I (and I’m sure others) certainly hope we hear from you again, as you have a great affinity for writing, and because what you have to say gets to the true heart of the matter.

  23. Great perspective on that which is most important. Absolutely adhere to these philosophies and very refreshing to see it in writing to share with others. Principles and morals seem to be diminishing exponentially in our world and articles and thoughts like these remind us there is still hope.

  24. Brian, your article is very different from any that I’ve read before on this subject and it’s clear that you are very passionate about your business.. I really liked how frank you were in the article and learned from what I read. Great job! Please keep me in mind in the future as I would like to read more that you publish! Best of luck to you in your business!

  25. This was a very well-written and timely article. It made me think about my attitude and how, ultimately, I need to show how I will be an asset to my next employer rather than a “problem candidate”.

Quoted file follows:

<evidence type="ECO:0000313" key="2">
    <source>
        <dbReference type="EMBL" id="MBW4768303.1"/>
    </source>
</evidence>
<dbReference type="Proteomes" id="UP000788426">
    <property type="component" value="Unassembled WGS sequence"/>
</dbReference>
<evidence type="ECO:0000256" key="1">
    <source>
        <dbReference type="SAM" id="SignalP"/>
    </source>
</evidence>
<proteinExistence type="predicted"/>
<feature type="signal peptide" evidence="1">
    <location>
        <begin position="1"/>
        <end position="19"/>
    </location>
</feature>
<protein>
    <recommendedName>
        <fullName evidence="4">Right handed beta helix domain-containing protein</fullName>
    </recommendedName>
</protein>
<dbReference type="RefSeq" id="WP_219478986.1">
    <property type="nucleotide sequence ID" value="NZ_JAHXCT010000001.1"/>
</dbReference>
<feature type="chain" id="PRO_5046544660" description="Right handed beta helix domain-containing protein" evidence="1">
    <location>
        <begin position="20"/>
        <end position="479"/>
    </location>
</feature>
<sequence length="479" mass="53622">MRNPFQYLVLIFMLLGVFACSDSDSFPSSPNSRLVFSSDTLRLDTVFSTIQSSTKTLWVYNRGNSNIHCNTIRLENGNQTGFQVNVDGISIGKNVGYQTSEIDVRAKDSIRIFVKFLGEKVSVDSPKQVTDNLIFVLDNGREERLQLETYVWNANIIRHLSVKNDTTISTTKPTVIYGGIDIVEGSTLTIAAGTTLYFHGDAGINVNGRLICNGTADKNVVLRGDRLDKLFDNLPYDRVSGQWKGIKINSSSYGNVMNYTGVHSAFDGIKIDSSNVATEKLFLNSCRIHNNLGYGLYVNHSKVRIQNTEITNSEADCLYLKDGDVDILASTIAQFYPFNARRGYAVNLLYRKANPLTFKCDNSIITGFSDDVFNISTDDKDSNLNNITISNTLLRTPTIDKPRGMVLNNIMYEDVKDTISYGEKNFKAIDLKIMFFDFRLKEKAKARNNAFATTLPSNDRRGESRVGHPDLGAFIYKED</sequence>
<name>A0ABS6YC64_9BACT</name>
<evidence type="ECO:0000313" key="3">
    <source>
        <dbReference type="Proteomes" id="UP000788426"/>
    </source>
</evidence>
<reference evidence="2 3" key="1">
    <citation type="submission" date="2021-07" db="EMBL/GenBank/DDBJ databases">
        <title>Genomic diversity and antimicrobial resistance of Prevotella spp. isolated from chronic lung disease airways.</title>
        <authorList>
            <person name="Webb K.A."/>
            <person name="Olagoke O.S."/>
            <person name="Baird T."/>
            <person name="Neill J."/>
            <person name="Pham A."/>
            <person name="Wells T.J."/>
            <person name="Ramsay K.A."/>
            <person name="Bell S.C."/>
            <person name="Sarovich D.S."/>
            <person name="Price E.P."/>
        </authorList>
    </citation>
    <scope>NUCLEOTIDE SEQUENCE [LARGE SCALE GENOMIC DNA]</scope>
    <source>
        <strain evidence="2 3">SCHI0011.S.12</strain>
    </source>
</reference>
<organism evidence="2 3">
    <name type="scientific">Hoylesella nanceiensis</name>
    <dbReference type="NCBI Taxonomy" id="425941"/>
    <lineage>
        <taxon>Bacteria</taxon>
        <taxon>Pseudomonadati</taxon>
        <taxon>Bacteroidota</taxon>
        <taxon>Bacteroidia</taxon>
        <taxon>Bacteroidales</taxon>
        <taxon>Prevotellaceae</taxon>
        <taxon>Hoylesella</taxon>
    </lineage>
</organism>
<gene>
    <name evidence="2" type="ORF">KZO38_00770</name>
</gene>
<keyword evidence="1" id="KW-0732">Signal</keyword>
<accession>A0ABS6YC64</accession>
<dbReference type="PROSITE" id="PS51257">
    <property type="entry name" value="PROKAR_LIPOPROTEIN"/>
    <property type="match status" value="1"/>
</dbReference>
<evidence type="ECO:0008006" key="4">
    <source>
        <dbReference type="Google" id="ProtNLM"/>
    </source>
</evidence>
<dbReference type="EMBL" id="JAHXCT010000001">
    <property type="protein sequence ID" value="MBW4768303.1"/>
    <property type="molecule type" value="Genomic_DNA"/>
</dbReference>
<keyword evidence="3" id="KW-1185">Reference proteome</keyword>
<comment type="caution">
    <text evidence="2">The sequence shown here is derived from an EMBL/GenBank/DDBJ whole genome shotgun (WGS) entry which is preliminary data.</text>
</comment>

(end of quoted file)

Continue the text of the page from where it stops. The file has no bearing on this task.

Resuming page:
26. @Allan, Thanks for your feedback, we appreciate it… Thanks for listening

    @John, Again thanks for the feedback, will look into the link, however not really concerned with links back to my site, this was a “gift of service” to my community…

    @Praveen, Thanks for the comment!

    @Barbara, Yep, thanks so much, your comments touched my “heart” I agree there is “no more time for that anymore”..

    @Lyndo, Thanks so much, I trust a “shift” is coming in the “mind of man” With the tools we have to “expose liars/cheaters/Hucksters, etc” No more patience for shenanigans personally or professionally…